Thursday, December 31, 1981
Lee came at eleven and we intended on working but after a brief attempt at Hirst’s essay our efforts soon dissolved into boredom and lethargy. For a while we played Scrabble and drank tea up in my room. At two, Lee rang Claire and she invited us both over for her party.
We set off at seven, the roads glassy and treacherous. I took a couple of cans of lager and on the way over Lee bought a bottle of cider and I bought four more cans of Heineken. When we got to Claire's only her sister Linda and Evelyn were there but soon everyone started to arrive. The flat was rigged out with UV and disco lights and everything glowed with an incandescent purple; pretty flashy. Claire looked delighted when Adam showed up: he's a banker and a real creep and I suspect the only reason she's with him is for the money. Soon the music started thudding and the drinks began to flow and I made a conscious effort to not get drunk and so had two pints of cider and a few glasses of wine and/or martini. . . . Even though I wasn't pissed I felt like reveling and I was soon frenetically dancing away with Lee and Linda and a few others, Claire on the sofa with her all-arms-and-smiles boyfriend.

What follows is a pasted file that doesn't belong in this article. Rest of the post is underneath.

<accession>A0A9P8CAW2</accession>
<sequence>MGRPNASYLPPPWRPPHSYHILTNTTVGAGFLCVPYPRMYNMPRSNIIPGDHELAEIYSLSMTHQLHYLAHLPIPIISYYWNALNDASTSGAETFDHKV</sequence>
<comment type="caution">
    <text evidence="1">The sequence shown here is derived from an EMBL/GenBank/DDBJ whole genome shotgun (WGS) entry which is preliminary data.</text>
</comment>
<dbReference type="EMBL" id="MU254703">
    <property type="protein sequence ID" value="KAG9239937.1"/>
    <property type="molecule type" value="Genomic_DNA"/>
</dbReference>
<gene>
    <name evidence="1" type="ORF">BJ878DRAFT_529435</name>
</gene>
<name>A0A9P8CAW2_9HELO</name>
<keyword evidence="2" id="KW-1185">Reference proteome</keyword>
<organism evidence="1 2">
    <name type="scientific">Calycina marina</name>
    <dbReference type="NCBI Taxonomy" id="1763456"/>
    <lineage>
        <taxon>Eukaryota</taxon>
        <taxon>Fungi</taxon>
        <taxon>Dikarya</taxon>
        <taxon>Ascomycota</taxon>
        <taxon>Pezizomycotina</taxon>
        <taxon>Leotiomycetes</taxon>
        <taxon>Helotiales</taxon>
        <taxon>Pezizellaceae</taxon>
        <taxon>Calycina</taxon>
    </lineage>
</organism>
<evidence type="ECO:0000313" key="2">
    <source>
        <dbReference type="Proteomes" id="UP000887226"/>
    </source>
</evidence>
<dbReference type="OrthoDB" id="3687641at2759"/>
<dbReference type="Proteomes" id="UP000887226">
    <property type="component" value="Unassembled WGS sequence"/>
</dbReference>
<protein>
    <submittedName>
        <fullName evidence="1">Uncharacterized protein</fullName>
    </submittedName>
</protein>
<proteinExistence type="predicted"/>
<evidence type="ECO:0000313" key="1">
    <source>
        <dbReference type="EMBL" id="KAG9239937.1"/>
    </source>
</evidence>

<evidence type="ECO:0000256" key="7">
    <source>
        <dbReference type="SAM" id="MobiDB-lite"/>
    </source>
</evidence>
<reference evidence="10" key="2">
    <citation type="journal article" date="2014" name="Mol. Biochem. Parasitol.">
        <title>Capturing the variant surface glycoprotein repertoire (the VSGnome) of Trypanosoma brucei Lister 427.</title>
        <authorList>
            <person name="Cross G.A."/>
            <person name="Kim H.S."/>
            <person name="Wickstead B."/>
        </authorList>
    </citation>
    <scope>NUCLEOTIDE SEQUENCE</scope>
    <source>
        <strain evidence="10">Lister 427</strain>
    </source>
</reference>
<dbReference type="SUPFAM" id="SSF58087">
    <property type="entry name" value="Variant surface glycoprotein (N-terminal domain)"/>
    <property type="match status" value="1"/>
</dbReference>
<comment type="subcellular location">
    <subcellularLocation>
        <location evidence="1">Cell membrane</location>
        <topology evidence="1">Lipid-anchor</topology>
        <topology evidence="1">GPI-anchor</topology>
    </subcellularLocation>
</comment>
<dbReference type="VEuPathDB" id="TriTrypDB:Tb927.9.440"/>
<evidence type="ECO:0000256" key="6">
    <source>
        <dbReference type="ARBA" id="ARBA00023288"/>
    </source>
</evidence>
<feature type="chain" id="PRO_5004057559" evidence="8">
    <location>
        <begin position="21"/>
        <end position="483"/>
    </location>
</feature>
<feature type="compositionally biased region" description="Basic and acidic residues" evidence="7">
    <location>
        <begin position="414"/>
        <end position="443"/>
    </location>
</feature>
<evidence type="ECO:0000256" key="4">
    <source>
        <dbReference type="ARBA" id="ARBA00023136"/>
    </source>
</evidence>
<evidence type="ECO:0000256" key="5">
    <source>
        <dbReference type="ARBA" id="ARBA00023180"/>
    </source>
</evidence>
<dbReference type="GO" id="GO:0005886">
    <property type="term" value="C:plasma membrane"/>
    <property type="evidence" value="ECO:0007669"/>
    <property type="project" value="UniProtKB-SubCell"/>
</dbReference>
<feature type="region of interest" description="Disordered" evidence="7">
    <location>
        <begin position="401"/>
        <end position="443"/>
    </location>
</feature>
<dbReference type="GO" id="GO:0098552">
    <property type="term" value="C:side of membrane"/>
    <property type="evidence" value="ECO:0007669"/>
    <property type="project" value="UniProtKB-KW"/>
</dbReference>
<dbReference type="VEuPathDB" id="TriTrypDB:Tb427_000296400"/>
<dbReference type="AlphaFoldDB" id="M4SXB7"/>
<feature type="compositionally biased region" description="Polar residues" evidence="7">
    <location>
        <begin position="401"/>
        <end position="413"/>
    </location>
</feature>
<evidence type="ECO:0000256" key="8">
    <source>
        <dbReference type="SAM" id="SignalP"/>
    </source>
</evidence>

At five minutes to twelve the music was switched off and we all poured drinks and loudly counted down to 1982: glasses were raised, New Year kisses exchanged (at least I got to kiss her once), and then, a discordant and monotonous rendition of Auld Lang Syne and back to the frantic dancing. Lee left at about half past twelve leaving me dancing happily hand in hand with Linda, and I got another kiss off Evelyn as she left. Claire busied herself with off-stage responsibilities and I felt miles away as ever. Nothing will ever happen between us: she’s too taken with materialistic affection for cars and expensive meals and her social life.
I eventually left at one-thirty with Paul to go jump in a fountain. . . .
He was pretty well gone by this point and we blundered into Moxthorpe, me with a bottle of port and he with one of Guinness, offering passers-by swigs and loudly wishing them a happy New Year. Thus we wandered aimlessly around the centre of Moxthorpe for half-an-hour, me feeling increasingly uneasy about the late hour and trying to drag the by now female-seeking Paul home. . . .
None of this gets me anywhere. I feel fed up really.